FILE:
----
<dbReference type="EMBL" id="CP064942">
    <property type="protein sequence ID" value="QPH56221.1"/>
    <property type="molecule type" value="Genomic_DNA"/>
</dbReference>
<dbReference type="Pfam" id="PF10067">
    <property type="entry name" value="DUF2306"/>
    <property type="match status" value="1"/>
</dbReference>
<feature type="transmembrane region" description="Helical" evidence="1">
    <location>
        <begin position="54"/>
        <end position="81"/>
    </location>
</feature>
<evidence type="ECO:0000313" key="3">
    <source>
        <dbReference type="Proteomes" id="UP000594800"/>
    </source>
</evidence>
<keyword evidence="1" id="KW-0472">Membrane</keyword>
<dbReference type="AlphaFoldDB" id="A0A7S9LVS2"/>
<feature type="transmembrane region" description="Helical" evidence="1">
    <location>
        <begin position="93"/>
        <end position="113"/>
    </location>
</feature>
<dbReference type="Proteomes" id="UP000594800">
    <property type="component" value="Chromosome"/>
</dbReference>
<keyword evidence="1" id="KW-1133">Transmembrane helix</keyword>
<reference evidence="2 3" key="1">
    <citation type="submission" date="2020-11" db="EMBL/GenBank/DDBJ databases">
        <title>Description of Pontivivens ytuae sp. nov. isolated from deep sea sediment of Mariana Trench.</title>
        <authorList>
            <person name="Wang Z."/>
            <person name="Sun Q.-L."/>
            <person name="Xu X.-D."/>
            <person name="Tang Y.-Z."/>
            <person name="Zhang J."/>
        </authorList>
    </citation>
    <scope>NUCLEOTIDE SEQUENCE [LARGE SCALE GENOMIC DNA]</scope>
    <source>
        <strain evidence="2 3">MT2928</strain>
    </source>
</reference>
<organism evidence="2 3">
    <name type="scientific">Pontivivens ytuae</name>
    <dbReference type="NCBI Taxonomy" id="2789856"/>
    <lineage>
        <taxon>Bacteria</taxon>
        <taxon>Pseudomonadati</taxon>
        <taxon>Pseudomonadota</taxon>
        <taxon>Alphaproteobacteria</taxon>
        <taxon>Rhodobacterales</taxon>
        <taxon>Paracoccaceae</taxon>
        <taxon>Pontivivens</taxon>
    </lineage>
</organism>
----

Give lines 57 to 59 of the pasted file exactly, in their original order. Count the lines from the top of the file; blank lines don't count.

        <taxon>Paracoccaceae</taxon>
        <taxon>Pontivivens</taxon>
    </lineage>